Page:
Link to more photos on Picasa:

Lonely Planet says:
Ever since the Beatles rocked up at the ashram of the Maharishi Mahesh Yogi in the late ’60s, Rishikesh has been a magnet for spiritual seekers. Today it styles itself as the ‘Yoga Capital of the World’ – with some justification – as there are masses of ashrams and all kinds of yoga and meditation classes. Most of this action is north of the main town, where the exquisite setting on the fast-flowing Ganges, surrounded by forested hills, is conducive to meditation and mind expansion. In the evening, the breeze blows down the valley, setting temple bells ringing as sadhus (spiritual men), pilgrims and tourists prepare for the nightly ganga aarti ceremony.

Tuesday, November 17, 2009


13 November 2009 - Rishikesh, India.

If you never say your name out loud to anyone
They can never ever call you by it

- Regina Spektor

Thursday, November 12, 2009

A Hundred Sadhus...and Dad

My sister called early on the 6th to tell me my dad was in the hospital. I went to sleep that night contemplating the quickest way back to Houston, [bxA] but by morning Missy called to say Dad had undergone emergency surgery and was recovering. My original plan to return to the ashram would put me at least 6 hours further away from the New Delhi airport, but I decided the puja commemorating Swami Vishnu's Samadhi (the day he died) was a good place to be over the next few critical days.

Sajan had offered me a lift in the 2 jeep caravan transporting Swami Mahadevananda from New Delhi to Netala - he came in from Italy for the event. I was totally clueless and a little intimidated to join the caravan of revered Sivananda leaders, but Mathaji had said a hundred local sadhus were going to converge at the little yellow ashram, and I really wanted to be there. Sounded like the best thing to do for Mom & Dad too, since it was just about the only thing I could do.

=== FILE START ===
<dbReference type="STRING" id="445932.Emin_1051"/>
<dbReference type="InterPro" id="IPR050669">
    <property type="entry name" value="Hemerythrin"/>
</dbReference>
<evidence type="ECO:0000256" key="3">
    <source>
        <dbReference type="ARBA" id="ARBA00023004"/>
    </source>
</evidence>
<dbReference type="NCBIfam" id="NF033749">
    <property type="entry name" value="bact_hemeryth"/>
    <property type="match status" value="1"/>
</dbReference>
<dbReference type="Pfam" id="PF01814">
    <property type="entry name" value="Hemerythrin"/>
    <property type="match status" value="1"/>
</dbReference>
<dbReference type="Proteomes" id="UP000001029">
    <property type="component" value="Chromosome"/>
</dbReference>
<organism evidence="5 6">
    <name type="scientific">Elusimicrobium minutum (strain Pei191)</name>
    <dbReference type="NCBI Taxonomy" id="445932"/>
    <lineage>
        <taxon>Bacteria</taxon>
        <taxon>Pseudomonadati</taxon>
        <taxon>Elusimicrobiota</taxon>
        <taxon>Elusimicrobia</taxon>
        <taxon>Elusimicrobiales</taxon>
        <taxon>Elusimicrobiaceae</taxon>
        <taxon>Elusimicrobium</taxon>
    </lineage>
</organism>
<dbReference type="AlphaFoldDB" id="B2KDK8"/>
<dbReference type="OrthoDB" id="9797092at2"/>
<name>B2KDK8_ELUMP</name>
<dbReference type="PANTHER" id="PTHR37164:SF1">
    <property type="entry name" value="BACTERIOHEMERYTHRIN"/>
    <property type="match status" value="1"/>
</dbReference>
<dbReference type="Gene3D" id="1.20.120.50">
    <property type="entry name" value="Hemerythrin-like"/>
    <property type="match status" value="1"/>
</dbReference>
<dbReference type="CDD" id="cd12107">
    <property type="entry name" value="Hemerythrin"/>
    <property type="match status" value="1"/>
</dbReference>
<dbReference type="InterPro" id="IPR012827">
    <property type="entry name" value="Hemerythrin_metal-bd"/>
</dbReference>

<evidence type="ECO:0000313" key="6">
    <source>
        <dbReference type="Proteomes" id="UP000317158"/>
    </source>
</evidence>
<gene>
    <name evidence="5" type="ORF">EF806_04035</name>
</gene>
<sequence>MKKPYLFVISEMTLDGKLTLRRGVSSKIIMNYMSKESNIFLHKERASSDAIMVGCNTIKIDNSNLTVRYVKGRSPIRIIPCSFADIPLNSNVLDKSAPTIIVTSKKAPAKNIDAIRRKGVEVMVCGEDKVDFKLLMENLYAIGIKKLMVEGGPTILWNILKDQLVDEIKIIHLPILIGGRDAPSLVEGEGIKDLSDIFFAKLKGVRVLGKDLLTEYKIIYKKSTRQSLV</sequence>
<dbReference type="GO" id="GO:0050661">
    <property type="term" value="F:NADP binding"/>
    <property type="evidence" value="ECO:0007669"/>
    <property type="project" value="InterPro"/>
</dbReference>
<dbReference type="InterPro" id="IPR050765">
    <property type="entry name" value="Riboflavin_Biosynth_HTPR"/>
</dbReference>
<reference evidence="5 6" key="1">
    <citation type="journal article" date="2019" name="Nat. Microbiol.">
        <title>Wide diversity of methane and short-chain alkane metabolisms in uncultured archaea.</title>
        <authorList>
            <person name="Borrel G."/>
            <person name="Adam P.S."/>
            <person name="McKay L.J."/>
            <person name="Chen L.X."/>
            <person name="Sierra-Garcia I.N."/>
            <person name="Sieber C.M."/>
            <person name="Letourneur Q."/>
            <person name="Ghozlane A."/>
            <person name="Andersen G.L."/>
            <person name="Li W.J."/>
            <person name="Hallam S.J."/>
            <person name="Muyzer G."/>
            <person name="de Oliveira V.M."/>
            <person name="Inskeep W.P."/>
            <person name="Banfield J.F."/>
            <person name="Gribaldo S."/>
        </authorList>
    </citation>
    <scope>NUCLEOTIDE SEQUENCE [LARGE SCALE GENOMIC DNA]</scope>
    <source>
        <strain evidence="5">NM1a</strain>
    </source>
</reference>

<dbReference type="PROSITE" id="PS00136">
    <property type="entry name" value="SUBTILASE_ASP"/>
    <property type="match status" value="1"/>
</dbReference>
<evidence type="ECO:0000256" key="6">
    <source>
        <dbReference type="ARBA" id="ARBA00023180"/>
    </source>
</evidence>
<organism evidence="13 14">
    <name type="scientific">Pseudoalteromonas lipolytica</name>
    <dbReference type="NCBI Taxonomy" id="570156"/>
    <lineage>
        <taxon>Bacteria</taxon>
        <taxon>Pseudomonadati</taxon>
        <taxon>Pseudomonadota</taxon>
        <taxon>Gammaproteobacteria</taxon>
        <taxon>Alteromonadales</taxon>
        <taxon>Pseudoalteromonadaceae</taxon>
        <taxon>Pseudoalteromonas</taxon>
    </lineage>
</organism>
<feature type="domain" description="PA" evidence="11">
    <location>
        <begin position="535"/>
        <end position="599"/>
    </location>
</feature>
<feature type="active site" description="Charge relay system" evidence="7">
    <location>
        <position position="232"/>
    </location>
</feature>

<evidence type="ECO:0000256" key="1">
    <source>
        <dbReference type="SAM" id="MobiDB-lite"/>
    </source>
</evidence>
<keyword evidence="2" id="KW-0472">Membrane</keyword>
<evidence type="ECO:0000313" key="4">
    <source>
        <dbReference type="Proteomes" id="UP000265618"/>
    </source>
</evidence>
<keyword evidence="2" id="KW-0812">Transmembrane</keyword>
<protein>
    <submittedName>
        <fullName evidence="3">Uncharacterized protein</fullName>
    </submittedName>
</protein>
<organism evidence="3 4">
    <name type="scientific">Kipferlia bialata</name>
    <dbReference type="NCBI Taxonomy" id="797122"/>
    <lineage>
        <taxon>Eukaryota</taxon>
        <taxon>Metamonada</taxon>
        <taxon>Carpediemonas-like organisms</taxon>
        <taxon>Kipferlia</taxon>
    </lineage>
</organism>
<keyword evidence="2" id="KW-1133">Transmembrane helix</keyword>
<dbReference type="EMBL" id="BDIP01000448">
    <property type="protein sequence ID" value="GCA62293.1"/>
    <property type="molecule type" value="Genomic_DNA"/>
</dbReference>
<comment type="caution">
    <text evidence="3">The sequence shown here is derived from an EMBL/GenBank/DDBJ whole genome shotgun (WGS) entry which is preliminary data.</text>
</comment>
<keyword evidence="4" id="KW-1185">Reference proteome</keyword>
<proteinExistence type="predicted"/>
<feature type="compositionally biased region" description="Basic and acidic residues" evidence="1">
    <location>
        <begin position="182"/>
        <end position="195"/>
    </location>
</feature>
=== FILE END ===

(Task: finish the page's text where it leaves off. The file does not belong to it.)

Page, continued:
I met the caravan at the Sivananda Ashram in Rishikesh and got placed in the very back of the car carrying four priests, in from Kerala to bless the little yellow ashram in preparation for the ceremony on the 9th. I was really intimidated to be in the car with the priests and the flower petals (bags of fresh orange flowers for the offerings). I sat in the back seat in between Manmohan (our wonderful chef from TTC) and one of the younger priests...and I kept quiet. I learned later that the guy with grey dreds is a reeeally high ranking priest, 'the boss...the big boss' Italian Paulo told me. Turns out though, that Grey Dreds is not only super cool, but I'd venture to say a bit cheeky. A few hours into the journey we stopped for tea, but I declined a cup. Grey Dreds came over to me, all smiles and inquired, "no tea? no tea? don't be shy!" I was being so shy. When the tea was served I stood in the circle of priests outside the cafe and began, ever so slightly, to relax. Black Dreds was super cool too. I showed him a photo I snapped of him and he looked at it seriously, stroked his beard slowly and said, "mmmmm....blaaack," then grinned at me. I was totally diggin on their dreds and beards...and being from Texas it was impossible not to think of ZZ Top.

On the 8th, I walked past the asana hall to find the four priests, shirtless, sitting on the ground like happy kids in an art class, preparing the fire pit and creating the, um, colourful powder design thingy on the ground (it has a name and a great story about its meaning). I worked up the courage to ask if I could take photographs of them and they were happy to let me, but as soon as I got my camera, Mathaji assigned me karma duty and I was off...

Italian Paulo, Mahadev, Sajan and I spent the afternoon unbundling four giant bundles of about 250 blankets, and packaging each blanket in a separate plastic bag - a gift for each of the 115 sadhus expected on the 9th, the remainder to go to local school children.

After dinner the crew gathered in the kitchen, under Mathaji's direction of course, to chop vegetables for the feast on the 9th.

We did a puja on the 8th to bless the asana hall and the temple...and I received blessings from Grey Dreds and Swami Mahadevananda.

Around 11am on the 9th, the hundred sadhus (and swamis) started to trickle down the hill to the little yellow ashram.

Puja in the satsung hall...

...and then we served lunch in two shifts. I was passing out the little round sweets to a row of sadhus when Mathaji came up behind me and corrected me, "right hand! right hand. use your right hand." and the sadhu I'd just served with my left hand looked up at me and laughed heartily, "ahhh, yes...use your right hand."